P. Alex Comeau
Patti McGill Peterson Center for International and Intercultural Studies
At St. Lawrence I have learned to rock climb with the Outing Program and the Outing Club, and with a CIIS grant I was able to pursue this avocation further in Thailand. A little background: Chiang Mai is the second largest city in Thailand, located in the land-locked north. I was a student there in the spring of 2010 and it was from there that I planned my trip while rock climbing at a local gym and crag.
Through the semester I climbed at Crazy Horse Mountain, the local outdoor cliff, about 50 kilometers from Chiang Mai. The area is inhabited by Buddhist monks, and with their assent the climbing community (fostered largely by foreigners) has been able to develop the area. Due to the fragile rock, all of the climbing in Thailand is "sport," where bolts are screwed and glued to the rock. As the climber ascends, they drag the rope behind them, and clip into these bolts to protect against falling. To stay in shape, I climbed at the mountain and at the gym. In any case, as the semester continued, and with the help of several friends, I planned a trip to the South of Thailand.
Thailand is famous for its beach and ocean climbing. Over thousands of years, weather from the Indian Ocean has carved out the limestone pillars and cliffs that make this region renowned. The climbing is all rated from world class to moderate. After traveling for two days (known as Railay, in Ton Sai Provence) involving a plane, several boats, vans, and a lot of walking, I was set up to climb.
I met with a local guide, Jeremy, and the two of us climbed for five days together. An average day of climbing in Thailand starts early, around 7am, until lunch. The temperature peaked around 105 degrees Celsius, so most of the afternoon was spent napping and relaxing until it cooled off and you could climb again. I remember pouring sweat so that my shoes were dripping, and the ground beneath the climb looked like it had rained. Needless to say, I was glad for the chalk we used to keep our hands dry. I climbed a range of routes rated around 5.6 to 5.10, which is moderate; every day I met new climbers and travelers. When my time was done, I left with every intention to return!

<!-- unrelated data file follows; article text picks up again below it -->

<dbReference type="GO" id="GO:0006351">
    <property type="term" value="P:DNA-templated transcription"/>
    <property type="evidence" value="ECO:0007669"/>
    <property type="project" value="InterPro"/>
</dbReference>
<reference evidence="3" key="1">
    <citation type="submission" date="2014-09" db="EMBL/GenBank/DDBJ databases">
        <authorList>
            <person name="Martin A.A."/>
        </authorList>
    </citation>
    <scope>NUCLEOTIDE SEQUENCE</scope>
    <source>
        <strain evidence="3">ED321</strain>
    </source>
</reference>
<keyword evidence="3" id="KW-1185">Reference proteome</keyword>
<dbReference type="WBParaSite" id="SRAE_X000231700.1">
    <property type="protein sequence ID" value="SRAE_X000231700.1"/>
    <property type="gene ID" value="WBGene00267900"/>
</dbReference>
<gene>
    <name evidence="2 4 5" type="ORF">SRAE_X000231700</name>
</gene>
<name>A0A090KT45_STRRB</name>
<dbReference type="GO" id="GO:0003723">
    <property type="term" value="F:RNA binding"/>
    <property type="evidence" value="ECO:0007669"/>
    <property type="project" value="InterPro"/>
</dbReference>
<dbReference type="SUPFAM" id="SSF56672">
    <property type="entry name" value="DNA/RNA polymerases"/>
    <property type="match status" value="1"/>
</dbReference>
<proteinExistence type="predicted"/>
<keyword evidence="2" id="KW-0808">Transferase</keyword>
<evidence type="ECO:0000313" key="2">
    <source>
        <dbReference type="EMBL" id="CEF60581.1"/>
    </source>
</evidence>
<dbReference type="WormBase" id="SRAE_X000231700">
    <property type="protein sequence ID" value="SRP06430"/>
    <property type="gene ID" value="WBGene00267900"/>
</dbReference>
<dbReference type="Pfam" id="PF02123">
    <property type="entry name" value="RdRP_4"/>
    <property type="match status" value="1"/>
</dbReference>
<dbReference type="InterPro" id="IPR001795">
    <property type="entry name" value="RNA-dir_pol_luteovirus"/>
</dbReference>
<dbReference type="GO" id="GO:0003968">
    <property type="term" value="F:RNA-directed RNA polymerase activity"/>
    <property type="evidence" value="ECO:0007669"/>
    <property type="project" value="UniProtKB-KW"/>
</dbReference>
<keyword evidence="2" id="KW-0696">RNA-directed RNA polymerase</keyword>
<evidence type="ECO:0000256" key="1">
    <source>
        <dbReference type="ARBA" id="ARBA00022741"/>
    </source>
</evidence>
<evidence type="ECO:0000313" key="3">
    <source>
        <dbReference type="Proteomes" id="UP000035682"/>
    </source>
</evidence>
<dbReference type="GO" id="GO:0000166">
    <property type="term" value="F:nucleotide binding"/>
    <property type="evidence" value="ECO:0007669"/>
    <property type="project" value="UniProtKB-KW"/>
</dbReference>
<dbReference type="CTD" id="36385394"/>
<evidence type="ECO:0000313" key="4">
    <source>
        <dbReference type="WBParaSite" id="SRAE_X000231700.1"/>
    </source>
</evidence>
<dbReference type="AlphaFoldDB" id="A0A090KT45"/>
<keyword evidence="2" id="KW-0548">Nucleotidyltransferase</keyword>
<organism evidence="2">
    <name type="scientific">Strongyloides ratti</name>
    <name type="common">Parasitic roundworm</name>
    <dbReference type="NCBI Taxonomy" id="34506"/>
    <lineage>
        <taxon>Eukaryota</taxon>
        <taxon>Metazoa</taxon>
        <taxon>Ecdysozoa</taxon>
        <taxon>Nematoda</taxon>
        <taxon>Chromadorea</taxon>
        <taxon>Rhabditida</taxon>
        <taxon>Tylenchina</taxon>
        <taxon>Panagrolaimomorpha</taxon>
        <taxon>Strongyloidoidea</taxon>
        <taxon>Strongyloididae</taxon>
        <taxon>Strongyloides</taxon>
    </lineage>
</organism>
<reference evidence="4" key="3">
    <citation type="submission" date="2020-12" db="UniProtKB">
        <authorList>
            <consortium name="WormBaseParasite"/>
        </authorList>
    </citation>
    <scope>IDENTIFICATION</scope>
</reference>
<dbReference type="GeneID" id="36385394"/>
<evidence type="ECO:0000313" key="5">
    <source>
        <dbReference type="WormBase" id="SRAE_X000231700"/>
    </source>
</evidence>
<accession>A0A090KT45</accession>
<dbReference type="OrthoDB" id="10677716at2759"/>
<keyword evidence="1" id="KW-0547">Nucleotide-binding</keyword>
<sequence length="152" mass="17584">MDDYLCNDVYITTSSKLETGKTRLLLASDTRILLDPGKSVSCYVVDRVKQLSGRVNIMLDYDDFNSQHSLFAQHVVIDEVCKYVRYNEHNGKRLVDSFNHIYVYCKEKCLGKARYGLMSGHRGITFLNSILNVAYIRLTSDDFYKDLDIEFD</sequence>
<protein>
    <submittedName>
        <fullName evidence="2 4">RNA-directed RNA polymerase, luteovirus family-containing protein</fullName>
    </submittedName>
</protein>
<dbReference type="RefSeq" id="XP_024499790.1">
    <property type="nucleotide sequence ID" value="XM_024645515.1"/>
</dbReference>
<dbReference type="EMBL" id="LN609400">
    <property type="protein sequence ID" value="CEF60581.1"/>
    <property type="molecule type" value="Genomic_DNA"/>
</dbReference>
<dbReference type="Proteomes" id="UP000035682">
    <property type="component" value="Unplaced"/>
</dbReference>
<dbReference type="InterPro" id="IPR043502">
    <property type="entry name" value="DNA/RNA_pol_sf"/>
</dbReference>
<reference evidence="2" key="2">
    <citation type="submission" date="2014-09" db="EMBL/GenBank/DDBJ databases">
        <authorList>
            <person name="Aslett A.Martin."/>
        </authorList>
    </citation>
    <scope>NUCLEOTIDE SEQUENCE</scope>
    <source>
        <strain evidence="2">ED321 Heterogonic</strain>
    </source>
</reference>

It's difficult to summarize such an amazing experience in so few words, and I can't thank the donors and St. Lawrence University CIIS enough for giving me this opportunity. Thailand was a huge experience that improved both my technical and physical climbing abilities. Jeremy was an amazing guide, and he taught me a lot about climbing limestone and in hot weather conditions. But most of all, I think the people of Thailand made the trip fantastic. The population of Thailand is incredibly welcoming. Without the help of many Thai friends and strangers, I never could have had such an incredible time. From Essex, New York to Ton Sai Thailand, thank you SLU.